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Why climate change should make your reconsider your Fashion purchases

Fast Fashion is how most of our clothes are now made a method that quickly mass produces items which has resulted in increasing build up of garments in landfill.  The average person in the UK only wears an item ten times before it is discarded.

Most purchases have moved online this means the of clothing is now being produced at lightning speed and costing usually less than a few pennies to make.

How much of an issue is the industry?

The Fashion industry is responsible for about 8-10% of global carbon emissions, nearly 20% of wastewater and sucks up more energy than both aviation and shipping combined.

The world uses an estimate of 80 billion pieces of clothing ever year, which has increased by 400% in just two decades.

We should be aware that if we continue in our ways with fast fashion by 2030 they will have grown their carbon emission release by 50%, which would be a shocking increase.


More alarming facts on fast fashion include extending the life of pre-existing clothes by just nine months would reduce carbon, water and waste footprints by 20-30%.

Is it time we reconsider?

The average clothing company creates more than a million garments per day, do we really need multiple companies producing this volume of clothes when it has such a damaging effect on our planet?

Do we need as many clothes as we individually own? Most peoples answers will be no, some more than others but we are conditioned to believe with social media and our online shopping habits has meant we are going way overboard with mindless consumption.

Pressure from online advertising and influencing has hypnotised people into thinking it’s the norm to buy a new dress for every night out or feel a slight embarrassment wearing the same coat all winter.

This ridiculous and unachievable societal standard has severely impacted the environment.

Who should take responsibility?

So are we to blame? I don’t believe it’s a matter of blaming any individuals who have been unconsciously conditioned into believing this consumption is normal.

However we are starting to see way more education and people advocating for change, but these huge companies for example Shein and Pretty Little Thing, are mass producing garments that people will see as ‘micro-trends’ in a couple of months.

Tik Tok saw a surge of many people doing huge hauls where they unpack tons of items they’ve bought from a fast fashion company, something we have seen for a number other platforms of social media such as YouTube or Instagram, we’ve been consumed by mindless buying especially in the fashion world for years. Our wardrobes are getting larger, much like our landfill.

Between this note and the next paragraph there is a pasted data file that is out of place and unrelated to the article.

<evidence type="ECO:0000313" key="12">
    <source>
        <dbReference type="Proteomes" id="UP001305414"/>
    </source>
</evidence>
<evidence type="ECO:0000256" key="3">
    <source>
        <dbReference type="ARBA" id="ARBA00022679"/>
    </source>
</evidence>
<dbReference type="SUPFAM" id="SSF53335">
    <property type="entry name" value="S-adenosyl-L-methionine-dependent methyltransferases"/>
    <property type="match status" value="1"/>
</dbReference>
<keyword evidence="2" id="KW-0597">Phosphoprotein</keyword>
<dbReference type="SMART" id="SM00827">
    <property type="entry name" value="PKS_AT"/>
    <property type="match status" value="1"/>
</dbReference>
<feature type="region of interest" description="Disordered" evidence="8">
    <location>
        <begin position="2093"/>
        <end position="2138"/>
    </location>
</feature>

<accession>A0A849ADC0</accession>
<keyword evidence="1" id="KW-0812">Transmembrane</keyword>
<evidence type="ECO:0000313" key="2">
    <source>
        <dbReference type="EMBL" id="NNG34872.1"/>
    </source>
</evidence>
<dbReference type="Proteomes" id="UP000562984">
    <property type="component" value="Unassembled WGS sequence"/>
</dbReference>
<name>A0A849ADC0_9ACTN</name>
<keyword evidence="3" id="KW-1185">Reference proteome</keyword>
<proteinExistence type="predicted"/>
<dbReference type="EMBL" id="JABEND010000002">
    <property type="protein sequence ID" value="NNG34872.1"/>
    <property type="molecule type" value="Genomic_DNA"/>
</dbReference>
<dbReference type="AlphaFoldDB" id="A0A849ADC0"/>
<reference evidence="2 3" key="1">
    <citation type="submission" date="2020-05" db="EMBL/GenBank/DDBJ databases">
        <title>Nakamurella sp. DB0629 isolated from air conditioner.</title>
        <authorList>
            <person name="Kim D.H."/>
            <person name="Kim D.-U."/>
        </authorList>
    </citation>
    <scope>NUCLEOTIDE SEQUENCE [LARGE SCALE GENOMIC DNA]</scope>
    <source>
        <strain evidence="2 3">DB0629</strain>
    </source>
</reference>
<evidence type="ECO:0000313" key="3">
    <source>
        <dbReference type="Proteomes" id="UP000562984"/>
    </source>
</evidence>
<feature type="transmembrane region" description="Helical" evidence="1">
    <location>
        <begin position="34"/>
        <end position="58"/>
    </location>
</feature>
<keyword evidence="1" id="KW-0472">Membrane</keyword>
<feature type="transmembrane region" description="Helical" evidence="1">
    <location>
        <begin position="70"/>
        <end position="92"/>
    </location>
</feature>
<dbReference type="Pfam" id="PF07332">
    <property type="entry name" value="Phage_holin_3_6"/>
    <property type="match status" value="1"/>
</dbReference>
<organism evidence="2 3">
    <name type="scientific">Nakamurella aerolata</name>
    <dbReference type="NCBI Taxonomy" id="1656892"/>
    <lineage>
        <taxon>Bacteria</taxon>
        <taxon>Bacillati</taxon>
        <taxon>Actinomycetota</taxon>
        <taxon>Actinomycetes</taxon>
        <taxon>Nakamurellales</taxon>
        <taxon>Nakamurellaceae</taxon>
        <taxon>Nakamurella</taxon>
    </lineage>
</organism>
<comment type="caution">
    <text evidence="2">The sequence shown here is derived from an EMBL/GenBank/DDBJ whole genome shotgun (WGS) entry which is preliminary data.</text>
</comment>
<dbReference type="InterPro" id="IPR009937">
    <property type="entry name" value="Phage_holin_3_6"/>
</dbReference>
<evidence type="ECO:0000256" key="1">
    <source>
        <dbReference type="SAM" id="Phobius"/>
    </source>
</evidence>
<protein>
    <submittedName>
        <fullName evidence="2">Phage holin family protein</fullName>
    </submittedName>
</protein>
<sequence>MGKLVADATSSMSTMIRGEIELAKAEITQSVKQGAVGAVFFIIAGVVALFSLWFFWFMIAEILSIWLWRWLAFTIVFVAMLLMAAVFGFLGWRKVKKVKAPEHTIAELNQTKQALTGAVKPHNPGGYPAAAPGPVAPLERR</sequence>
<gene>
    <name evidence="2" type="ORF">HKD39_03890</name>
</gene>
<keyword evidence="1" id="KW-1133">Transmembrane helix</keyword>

@heal.the.worldd 😔 #stopfastfashion #fastfashion #climatechange #globalwarming #global #warming #childlabor #fy #foryou #fyp #healtheearth ♬ Space Song – Beach House

What makes content seen on Tik Tok different is more people are speaking out on the effects of fast fashion and using their platforms for advocation of slow fashion. This includes re-wearing ‘dated’ or ‘uncool’ items and much encouragement around vintage and charity shopping.


What can we do?

Experts have said that it’s almost impossible to make fast fashion and sustainability work together, no fashion produced at speed is good for the planet and will just contribute to the environmental downfall. The only alternative we have is a circular economy for textiles, meaning we wouldn’t be investing in production of garments instead ways of restoring them.

Many social media influencers are making sustainable fashion their whole brand or account.

One of the biggest advocates and creative with making content is Venetia La Manna who uses her platform to protest, educate and help people with sustainability especially focusing on the fast fashion industry.

A detailed video she recently uploaded on the issue of fast fashion and influencer partnerships:

Individually we can get involved in creating a more circular fashion industry by reselling, clothing swaps, garment repair and up-cycling.

Supporting small and local businesses, learning how to be ‘savvy’ when shopping second hand can land you with much better quality items and allow you to enhance your personal, original style. Another sustainable option is renting clothing items such as dresses or suits for events.

We can have the ability to reject fast fashion and hopefully global laws will help us see the industry slow down and decrease.



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